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"Have you played Atari today?"


Founded in 1972 by Nolan Bushnell and Ted Dabney, Atari was the only company that made both coin-operated video games and home computers. The name Atari comes from a term in the Japanese board game Go, loosely translated as, "Prepare to be attacked!"

Atari's first game, Pong, debuted in 1972. It was a simple but hugely popular alternative to pinball machines. Other famous Atari coin-operated games included Asteroids, a vector-graphics space game; Missile Command, one of the first trackball games; Gauntlet, the first four-player video game, and the North American version of Tetris.

In 1977, the Atari 2600, also called the Video Computer System or VCS, was introduced. While not the first cartridge-based console (that honor goes to the Fairchild Channel F released in the previous year), it was much more successful and had several hits (most notably Pitfall! and Chopper Command).

Two years later in 1979, after a nasty boardroom fight shoved Bushnell out of the company, Atari introduced its first home computer line, the 800 and 400 (designed by famous engineer Jay Miner, who went on to design the Amiga). These computers received minor upgrades throughout the 1980s, and had their fair share of games, too (such as Rescue on Fractalus! and Archon), but never reached the popularity of the Apple II or the later Commodore 64.

In 1982, Atari created the 5200, a game console largely based on its home computer line (in fact, it was little more than an 800 with no tape or disk support and joysticks instead of a keyboard). It was a flop, largely due to its infamously bad analog controllers (they were not self-centering and so cheaply-made that they frequently broke...after a few hours of use). Atari soon stopped producing the machine. An interesting aspect of this console was that a single cable ran from the back of the machine to a small box, to which an RF cable and power adapter connected. The console was also incredibly large (even larger than the Xbox), due to a built-in controller storage compartment.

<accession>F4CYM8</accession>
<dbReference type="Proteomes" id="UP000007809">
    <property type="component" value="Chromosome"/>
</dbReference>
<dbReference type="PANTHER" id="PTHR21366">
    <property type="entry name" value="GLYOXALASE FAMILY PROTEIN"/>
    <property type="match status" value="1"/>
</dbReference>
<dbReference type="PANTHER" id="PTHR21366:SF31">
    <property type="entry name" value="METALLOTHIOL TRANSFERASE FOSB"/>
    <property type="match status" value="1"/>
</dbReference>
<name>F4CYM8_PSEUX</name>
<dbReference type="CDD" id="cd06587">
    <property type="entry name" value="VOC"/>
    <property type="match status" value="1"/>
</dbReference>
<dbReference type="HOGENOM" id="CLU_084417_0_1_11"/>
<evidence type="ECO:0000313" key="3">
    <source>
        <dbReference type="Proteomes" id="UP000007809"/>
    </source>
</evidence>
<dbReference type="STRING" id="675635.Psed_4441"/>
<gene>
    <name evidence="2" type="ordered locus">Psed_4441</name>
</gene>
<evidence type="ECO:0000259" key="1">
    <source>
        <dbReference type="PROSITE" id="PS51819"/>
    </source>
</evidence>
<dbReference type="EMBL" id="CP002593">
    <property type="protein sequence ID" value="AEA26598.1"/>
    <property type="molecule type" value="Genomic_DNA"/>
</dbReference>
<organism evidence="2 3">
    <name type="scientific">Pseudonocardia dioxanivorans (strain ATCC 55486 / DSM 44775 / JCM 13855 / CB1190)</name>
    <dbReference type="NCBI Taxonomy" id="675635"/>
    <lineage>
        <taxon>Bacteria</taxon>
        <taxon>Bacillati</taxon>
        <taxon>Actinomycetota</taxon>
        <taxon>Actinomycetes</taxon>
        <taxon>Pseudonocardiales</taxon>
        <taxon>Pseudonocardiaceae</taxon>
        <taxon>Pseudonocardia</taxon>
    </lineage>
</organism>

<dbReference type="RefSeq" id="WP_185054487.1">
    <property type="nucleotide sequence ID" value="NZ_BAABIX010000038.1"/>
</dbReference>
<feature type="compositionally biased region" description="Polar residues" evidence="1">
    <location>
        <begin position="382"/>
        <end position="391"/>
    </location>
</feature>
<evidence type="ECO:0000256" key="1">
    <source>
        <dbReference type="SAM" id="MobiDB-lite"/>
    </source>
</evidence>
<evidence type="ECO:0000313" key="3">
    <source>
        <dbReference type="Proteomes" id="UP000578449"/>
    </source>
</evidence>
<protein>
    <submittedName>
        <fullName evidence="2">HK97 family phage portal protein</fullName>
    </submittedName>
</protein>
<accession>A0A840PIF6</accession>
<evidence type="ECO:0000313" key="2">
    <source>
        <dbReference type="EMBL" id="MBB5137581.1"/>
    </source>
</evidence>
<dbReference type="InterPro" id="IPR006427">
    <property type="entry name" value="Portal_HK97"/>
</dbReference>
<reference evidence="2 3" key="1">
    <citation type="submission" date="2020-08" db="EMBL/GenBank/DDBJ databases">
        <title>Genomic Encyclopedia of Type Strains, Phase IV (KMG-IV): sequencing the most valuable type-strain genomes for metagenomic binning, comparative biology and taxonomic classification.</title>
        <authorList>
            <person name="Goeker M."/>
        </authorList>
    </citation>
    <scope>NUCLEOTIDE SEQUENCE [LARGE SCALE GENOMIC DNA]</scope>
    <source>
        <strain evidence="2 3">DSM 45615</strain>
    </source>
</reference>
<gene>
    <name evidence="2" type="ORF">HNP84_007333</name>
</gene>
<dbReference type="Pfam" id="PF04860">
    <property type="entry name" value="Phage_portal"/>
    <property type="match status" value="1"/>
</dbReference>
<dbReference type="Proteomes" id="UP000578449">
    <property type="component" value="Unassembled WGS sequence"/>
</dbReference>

Due to The Great Video Game Crash of 1983, Warner Communications, Atari's parent company, broke the company up in 1984. The video game and computer divisions were sold to a small company called Tramel (sic) Technologies. The arcade division was retained as a new company called Atari Games Corp. Many divisions (such as a telecommunications division called Ataritel) were scuttled entirely.

In 1985, Jack Tramiel (born Idek Tramielski), the founder and former CEO of Commodore Business Machines, who had acquired the consumer division of Atari the previous year (and renamed his company to Atari Corp.), introduced his 16-bit computer design, the Atari ST. While technically far inferior to the Commodore Amiga, the ST was marketed much more adeptly, and quickly cornered the 16-bit market. Later, though, it would fail when customers realized how much superior the Amiga was.

Shortly after that, in 1986, Atari produced the 7800. While its 256-color graphics were a huge step up from anything that the company had previously produced (and its potentially infinite number of sprites even gave it an edge over the NES and Sega Master System), its 2600-sourced sound chip and minuscule library, combined with very little marketing by Atari, made it a flop. Interestingly, the 7800 was originally designed and produced in 1984, but the project was shelved under Tramiel's leadership. A new sound chip, dubbed GUMBY (a nod to the POKEY chip in the 800 and 5200 - which had nothing to do with the Gumby shorts), was planned, but Tramiel cancelled development on it, preferring to focus on the computer line. One troper wonders what might have been had the 7800 been released on time and with all of its planned hardware.

The following year, in 1987, Atari released the XEGS game console. This was a strange decision, as it was virtually identical in concept and capability to the 5200 of 1982, the only difference being that it included a keyboard and support for cartridge-based 800 games. The XEGS also used the then-standard 2600-style joystick. It was incredibly dated, though, as it ran on 9-year-old technology, and was a commercial failure.